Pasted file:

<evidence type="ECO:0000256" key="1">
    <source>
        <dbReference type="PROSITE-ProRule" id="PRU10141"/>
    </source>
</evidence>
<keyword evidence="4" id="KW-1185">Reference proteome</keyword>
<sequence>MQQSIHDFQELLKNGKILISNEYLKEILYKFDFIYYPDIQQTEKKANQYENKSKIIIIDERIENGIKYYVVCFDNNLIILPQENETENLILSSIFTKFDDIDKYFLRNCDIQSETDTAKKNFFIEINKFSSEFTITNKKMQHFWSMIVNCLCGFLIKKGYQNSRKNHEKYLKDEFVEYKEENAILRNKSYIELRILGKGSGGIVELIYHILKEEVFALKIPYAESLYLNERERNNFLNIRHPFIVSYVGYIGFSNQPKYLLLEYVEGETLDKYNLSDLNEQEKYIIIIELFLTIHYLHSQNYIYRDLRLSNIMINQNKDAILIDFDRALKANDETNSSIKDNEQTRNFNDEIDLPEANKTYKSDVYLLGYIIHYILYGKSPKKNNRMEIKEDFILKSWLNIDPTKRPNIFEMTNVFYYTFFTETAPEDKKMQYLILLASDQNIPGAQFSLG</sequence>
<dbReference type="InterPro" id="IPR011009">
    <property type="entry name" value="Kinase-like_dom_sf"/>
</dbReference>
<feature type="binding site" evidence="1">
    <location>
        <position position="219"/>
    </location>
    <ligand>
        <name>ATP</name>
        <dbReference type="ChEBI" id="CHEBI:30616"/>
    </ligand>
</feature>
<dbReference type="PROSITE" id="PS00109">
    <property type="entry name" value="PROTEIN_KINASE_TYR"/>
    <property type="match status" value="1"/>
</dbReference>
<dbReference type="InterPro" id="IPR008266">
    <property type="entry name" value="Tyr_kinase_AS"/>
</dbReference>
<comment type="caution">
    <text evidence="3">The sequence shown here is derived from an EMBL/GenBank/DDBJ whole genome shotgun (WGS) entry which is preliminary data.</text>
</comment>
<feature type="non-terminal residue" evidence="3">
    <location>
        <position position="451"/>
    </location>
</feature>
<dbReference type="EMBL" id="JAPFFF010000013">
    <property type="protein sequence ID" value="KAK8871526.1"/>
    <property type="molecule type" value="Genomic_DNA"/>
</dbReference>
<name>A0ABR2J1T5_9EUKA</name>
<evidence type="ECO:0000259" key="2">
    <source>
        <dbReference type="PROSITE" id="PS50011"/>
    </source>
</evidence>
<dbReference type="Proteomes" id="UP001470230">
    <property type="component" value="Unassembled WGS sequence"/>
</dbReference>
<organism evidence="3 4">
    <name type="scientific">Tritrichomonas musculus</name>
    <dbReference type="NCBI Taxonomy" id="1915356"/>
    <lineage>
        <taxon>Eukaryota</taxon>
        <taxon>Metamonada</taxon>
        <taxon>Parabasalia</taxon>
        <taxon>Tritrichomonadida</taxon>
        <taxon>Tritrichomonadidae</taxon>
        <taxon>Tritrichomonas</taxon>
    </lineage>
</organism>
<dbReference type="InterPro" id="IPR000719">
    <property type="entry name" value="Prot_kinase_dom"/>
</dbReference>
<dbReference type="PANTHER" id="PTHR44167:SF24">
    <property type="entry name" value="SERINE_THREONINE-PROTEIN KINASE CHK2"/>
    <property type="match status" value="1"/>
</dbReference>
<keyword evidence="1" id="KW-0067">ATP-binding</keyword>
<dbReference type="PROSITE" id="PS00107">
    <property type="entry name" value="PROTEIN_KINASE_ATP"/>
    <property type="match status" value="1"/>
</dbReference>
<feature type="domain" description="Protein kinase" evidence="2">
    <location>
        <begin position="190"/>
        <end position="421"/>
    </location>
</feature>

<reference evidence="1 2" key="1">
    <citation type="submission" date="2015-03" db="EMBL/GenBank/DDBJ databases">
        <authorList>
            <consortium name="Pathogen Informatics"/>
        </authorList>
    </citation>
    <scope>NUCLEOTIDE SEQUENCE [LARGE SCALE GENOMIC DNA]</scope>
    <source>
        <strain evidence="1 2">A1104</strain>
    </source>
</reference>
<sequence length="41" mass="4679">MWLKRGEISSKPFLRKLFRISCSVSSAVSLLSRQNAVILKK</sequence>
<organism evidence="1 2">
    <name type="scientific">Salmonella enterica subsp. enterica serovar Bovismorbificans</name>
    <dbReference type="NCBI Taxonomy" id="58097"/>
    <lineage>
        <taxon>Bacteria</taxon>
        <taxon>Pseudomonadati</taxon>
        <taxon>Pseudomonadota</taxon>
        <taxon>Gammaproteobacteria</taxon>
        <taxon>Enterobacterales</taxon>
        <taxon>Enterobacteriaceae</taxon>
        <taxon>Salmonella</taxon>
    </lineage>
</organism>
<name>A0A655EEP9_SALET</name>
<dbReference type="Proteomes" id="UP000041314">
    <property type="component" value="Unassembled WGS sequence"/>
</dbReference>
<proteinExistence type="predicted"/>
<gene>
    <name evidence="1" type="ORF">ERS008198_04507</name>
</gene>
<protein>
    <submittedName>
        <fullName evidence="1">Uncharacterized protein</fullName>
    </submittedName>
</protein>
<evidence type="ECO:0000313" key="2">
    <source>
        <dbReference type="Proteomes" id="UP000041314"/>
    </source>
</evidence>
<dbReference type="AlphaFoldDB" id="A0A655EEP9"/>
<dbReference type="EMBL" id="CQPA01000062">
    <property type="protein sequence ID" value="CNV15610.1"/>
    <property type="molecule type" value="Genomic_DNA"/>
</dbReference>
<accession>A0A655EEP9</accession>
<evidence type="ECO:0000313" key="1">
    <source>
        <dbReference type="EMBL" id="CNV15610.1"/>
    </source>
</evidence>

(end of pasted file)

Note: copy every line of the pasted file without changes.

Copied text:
<evidence type="ECO:0000256" key="1">
    <source>
        <dbReference type="PROSITE-ProRule" id="PRU10141"/>
    </source>
</evidence>
<keyword evidence="4" id="KW-1185">Reference proteome</keyword>
<sequence>MQQSIHDFQELLKNGKILISNEYLKEILYKFDFIYYPDIQQTEKKANQYENKSKIIIIDERIENGIKYYVVCFDNNLIILPQENETENLILSSIFTKFDDIDKYFLRNCDIQSETDTAKKNFFIEINKFSSEFTITNKKMQHFWSMIVNCLCGFLIKKGYQNSRKNHEKYLKDEFVEYKEENAILRNKSYIELRILGKGSGGIVELIYHILKEEVFALKIPYAESLYLNERERNNFLNIRHPFIVSYVGYIGFSNQPKYLLLEYVEGETLDKYNLSDLNEQEKYIIIIELFLTIHYLHSQNYIYRDLRLSNIMINQNKDAILIDFDRALKANDETNSSIKDNEQTRNFNDEIDLPEANKTYKSDVYLLGYIIHYILYGKSPKKNNRMEIKEDFILKSWLNIDPTKRPNIFEMTNVFYYTFFTETAPEDKKMQYLILLASDQNIPGAQFSLG</sequence>
<dbReference type="InterPro" id="IPR011009">
    <property type="entry name" value="Kinase-like_dom_sf"/>
</dbReference>
<feature type="binding site" evidence="1">
    <location>
        <position position="219"/>
    </location>
    <ligand>
        <name>ATP</name>
        <dbReference type="ChEBI" id="CHEBI:30616"/>
    </ligand>
</feature>
<dbReference type="PROSITE" id="PS00109">
    <property type="entry name" value="PROTEIN_KINASE_TYR"/>
    <property type="match status" value="1"/>
</dbReference>
<dbReference type="InterPro" id="IPR008266">
    <property type="entry name" value="Tyr_kinase_AS"/>
</dbReference>
<comment type="caution">
    <text evidence="3">The sequence shown here is derived from an EMBL/GenBank/DDBJ whole genome shotgun (WGS) entry which is preliminary data.</text>
</comment>
<feature type="non-terminal residue" evidence="3">
    <location>
        <position position="451"/>
    </location>
</feature>
<dbReference type="EMBL" id="JAPFFF010000013">
    <property type="protein sequence ID" value="KAK8871526.1"/>
    <property type="molecule type" value="Genomic_DNA"/>
</dbReference>
<name>A0ABR2J1T5_9EUKA</name>
<evidence type="ECO:0000259" key="2">
    <source>
        <dbReference type="PROSITE" id="PS50011"/>
    </source>
</evidence>
<dbReference type="Proteomes" id="UP001470230">
    <property type="component" value="Unassembled WGS sequence"/>
</dbReference>
<organism evidence="3 4">
    <name type="scientific">Tritrichomonas musculus</name>
    <dbReference type="NCBI Taxonomy" id="1915356"/>
    <lineage>
        <taxon>Eukaryota</taxon>
        <taxon>Metamonada</taxon>
        <taxon>Parabasalia</taxon>
        <taxon>Tritrichomonadida</taxon>
        <taxon>Tritrichomonadidae</taxon>
        <taxon>Tritrichomonas</taxon>
    </lineage>
</organism>
<dbReference type="InterPro" id="IPR000719">
    <property type="entry name" value="Prot_kinase_dom"/>
</dbReference>
<dbReference type="PANTHER" id="PTHR44167:SF24">
    <property type="entry name" value="SERINE_THREONINE-PROTEIN KINASE CHK2"/>
    <property type="match status" value="1"/>
</dbReference>
<keyword evidence="1" id="KW-0067">ATP-binding</keyword>
<dbReference type="PROSITE" id="PS00107">
    <property type="entry name" value="PROTEIN_KINASE_ATP"/>
    <property type="match status" value="1"/>
</dbReference>
<feature type="domain" description="Protein kinase" evidence="2">
    <location>
        <begin position="190"/>
        <end position="421"/>
    </location>
</feature>

<reference evidence="1 2" key="1">
    <citation type="submission" date="2015-03" db="EMBL/GenBank/DDBJ databases">
        <authorList>
            <consortium name="Pathogen Informatics"/>
        </authorList>
    </citation>
    <scope>NUCLEOTIDE SEQUENCE [LARGE SCALE GENOMIC DNA]</scope>
    <source>
        <strain evidence="1 2">A1104</strain>
    </source>
</reference>
<sequence length="41" mass="4679">MWLKRGEISSKPFLRKLFRISCSVSSAVSLLSRQNAVILKK</sequence>
<organism evidence="1 2">
    <name type="scientific">Salmonella enterica subsp. enterica serovar Bovismorbificans</name>
    <dbReference type="NCBI Taxonomy" id="58097"/>
    <lineage>
        <taxon>Bacteria</taxon>
        <taxon>Pseudomonadati</taxon>
        <taxon>Pseudomonadota</taxon>
        <taxon>Gammaproteobacteria</taxon>
        <taxon>Enterobacterales</taxon>
        <taxon>Enterobacteriaceae</taxon>
        <taxon>Salmonella</taxon>
    </lineage>
</organism>
<name>A0A655EEP9_SALET</name>
<dbReference type="Proteomes" id="UP000041314">
    <property type="component" value="Unassembled WGS sequence"/>
</dbReference>
<proteinExistence type="predicted"/>
<gene>
    <name evidence="1" type="ORF">ERS008198_04507</name>
</gene>
<protein>
    <submittedName>
        <fullName evidence="1">Uncharacterized protein</fullName>
    </submittedName>
</protein>
<evidence type="ECO:0000313" key="2">
    <source>
        <dbReference type="Proteomes" id="UP000041314"/>
    </source>
</evidence>
<dbReference type="AlphaFoldDB" id="A0A655EEP9"/>
<dbReference type="EMBL" id="CQPA01000062">
    <property type="protein sequence ID" value="CNV15610.1"/>
    <property type="molecule type" value="Genomic_DNA"/>
</dbReference>
<accession>A0A655EEP9</accession>
<evidence type="ECO:0000313" key="1">
    <source>
        <dbReference type="EMBL" id="CNV15610.1"/>
    </source>
</evidence>